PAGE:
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Found 3 results

  1. Electric Plank Bender Hobbyzone Catalogue # HX-GDL1 Available from Hobbyzone for £20.63 (as of 10-7-18) There are numerous ways of bending those awkward planks that we regularly see at stern and bow, including soaking in water/macerating fluid that breaks down fibres, and then twisting. You can of course use a plank nipper, such as that from Amati, drum roller such as the Mantua release, or you can use an electric plank bender. The latter isn’t exactly a new way of shaping your planks to the required curve, but this new release from Hobbyzone is certainly a quality and affordable way to achieve it. Hobbyzone’s electric plank bender is packed into a sturdy plywood box which is then heavily wrapped in plastic film onto which the product label is affixed. Once the packing is removed, the lid of the box is lifted via a finger hole in the centre of the lid. Inside, we have the electricplank bending tool itself, lying alongside the curved forming tool. The electric part of this is a 240v unit and comes with a European standard 2-pin plug. For my tests, I converted this with a 3-pin UK travel adapter. I think that the basis for the plank bender is possibly a soldering iron or similar, but instead of a pointed tip, this unit has been fitted with a circular brass head that is the correct size to roll around the smaller of the curves on the forming block. Inside the bottom of the box is a sheet that explains that your planks must first be soaked, and that you may well experience some smoke emanating from the unit for the first 10 minutes after the very first use. Note also that the underside of the lid has a rest for sitting the electric tool whilst not in use. *CAUTION* NEVER LEAVE THE PLANKIG TOOL UNATTENDED WHILST POWERED**….simple safety tip! The forming tool is made from very thick MDF and contains two different sized scoop profiles, plus a gentler curving sweep. You can of course use different sections of these profiles to greater or lesser degrees, and it does seem very similar to the formers in other manufacturer’s products. To test, I first soaked my limewood planks for about 30 to 40 mins in plain cold water, and then with the forming iron fully hot, the plank was laid across the shallow curve and the iron gradually rolled into it. The timber formed itself into the curve very quickly and with minimal physical effort for me to achieve it. The tool was gradually rolled until the wood dried out and the curve remained. For the deeper curves, I first placed only a short length of the timber into the former, and then rolled the iron, pushing the timber into the former a little extra each time until I had achieved the full curve. I did experience a little scorching on the internal area, but nothing too major. I think that longer soaking for more pronounced curved would minimise this even more, but the plank shaped superbly. Resting the iron, whilst hot, onto the stand, caused almost zero scorching from the iron, so I have no qualms about using the stand for just that. Conclusion A superb tool at a very reasonable price. This currently retails for just over £20, minus shipping, and is very easy to use. The whole lots packs neatly into that plywood box too, so no loose tools lying around. I couldn’t see a wattage listed on the unit, and I don’t think this is currently available in anything other than 220/240v, but it could be worthwhile approaching Hobbyzone to clarify that.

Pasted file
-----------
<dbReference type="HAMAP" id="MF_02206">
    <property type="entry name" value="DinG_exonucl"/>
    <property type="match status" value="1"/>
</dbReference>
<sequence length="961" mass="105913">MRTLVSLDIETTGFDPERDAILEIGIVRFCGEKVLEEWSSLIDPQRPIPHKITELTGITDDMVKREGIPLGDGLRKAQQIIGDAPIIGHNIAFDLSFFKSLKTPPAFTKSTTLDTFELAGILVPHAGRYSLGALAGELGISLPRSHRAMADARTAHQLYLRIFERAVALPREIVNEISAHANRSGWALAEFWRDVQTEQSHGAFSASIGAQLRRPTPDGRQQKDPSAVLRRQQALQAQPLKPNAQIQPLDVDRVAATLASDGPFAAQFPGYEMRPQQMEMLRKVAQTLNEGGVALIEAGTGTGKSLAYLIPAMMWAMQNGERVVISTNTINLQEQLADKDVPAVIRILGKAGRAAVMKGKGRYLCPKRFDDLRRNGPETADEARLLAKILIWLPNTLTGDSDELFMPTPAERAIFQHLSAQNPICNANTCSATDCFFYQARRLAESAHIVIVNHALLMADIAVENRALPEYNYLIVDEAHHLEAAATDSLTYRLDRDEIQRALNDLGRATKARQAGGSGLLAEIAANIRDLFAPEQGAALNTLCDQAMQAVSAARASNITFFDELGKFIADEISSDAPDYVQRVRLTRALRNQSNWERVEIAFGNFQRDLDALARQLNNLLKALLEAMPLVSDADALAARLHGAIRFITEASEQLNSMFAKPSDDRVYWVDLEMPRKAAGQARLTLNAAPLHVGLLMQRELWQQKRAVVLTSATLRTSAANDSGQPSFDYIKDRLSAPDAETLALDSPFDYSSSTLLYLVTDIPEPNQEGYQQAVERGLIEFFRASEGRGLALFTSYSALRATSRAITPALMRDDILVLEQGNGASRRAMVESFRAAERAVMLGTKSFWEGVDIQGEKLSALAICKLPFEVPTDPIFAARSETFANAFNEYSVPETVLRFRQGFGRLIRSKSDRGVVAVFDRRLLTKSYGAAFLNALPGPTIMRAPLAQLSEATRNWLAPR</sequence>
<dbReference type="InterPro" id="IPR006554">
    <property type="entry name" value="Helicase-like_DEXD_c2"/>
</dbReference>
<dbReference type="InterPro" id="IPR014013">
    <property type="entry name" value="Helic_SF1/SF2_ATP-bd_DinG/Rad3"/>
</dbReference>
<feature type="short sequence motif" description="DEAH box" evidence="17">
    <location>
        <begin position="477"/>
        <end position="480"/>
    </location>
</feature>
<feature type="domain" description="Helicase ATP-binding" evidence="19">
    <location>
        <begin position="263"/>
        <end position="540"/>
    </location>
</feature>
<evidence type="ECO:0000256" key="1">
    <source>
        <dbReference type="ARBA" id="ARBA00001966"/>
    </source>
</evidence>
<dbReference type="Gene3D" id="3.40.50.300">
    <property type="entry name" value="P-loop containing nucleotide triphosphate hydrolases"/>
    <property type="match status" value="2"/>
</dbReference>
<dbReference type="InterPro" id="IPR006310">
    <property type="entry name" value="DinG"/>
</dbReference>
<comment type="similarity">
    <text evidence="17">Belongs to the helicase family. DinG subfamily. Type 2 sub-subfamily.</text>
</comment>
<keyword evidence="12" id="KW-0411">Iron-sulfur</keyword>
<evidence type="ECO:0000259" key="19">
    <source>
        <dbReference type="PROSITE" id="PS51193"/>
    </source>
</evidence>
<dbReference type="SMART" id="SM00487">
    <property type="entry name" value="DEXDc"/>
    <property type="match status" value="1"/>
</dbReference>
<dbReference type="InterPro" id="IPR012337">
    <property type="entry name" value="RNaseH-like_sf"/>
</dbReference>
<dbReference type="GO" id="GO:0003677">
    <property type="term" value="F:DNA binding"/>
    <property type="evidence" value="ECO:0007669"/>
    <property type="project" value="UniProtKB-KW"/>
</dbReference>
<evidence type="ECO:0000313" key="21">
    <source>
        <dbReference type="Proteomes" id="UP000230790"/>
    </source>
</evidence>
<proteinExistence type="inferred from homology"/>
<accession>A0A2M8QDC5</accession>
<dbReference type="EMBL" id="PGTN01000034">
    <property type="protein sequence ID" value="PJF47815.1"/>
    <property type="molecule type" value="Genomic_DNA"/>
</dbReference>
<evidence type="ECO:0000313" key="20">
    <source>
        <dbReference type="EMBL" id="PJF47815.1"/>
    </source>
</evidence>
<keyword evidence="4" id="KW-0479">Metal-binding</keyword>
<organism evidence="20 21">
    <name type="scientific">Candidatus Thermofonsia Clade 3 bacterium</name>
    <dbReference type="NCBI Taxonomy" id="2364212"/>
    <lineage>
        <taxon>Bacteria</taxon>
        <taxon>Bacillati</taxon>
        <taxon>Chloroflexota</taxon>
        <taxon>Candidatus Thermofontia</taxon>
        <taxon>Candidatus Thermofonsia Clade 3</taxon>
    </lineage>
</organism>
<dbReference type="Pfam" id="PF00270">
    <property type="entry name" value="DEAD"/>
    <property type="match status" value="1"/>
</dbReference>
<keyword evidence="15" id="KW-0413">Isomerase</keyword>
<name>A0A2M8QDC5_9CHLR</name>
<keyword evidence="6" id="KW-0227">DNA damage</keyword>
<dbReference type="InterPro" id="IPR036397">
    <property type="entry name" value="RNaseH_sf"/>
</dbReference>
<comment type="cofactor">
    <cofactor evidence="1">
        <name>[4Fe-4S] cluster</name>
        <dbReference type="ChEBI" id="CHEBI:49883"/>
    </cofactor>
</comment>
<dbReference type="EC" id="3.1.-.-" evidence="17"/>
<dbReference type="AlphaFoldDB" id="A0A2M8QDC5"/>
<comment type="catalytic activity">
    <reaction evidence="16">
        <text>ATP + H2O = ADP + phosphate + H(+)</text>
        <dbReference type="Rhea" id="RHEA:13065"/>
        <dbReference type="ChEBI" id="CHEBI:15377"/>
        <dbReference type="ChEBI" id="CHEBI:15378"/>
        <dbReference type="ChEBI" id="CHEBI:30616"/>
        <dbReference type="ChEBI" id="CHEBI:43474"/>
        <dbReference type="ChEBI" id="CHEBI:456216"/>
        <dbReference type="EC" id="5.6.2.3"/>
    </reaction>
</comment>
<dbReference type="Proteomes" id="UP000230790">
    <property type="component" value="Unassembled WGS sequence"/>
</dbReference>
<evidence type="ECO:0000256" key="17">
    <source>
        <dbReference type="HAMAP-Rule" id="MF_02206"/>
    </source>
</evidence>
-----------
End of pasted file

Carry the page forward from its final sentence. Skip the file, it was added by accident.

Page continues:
2. Hello there i have make new plank clamps maybe it will be useful for someone here is a link to my build log you can see the plank clams and also the guide process for how to make them
  3. I bought a Kit. Caldercraft HMS Snake. This is my first ever Kit. Why are the planks in a kit installed full length? A wooden ship 106 feet long would be planked with numerous planks placed end on end to reach the 106 foot length. Even the local fishing boats being built in my area are planked with much shorter planks. 106 foot vessel would require at least 10-12 planks placed end to end. It would be impossible to lay a single plank 106 feet long. 1. Per Kit directions, why are the kit planks laid full length? 2. Should I cut a full length plank into sections? 3 If I cut the long planks into 5-10 sections, would it make a difference in the build? If so how?

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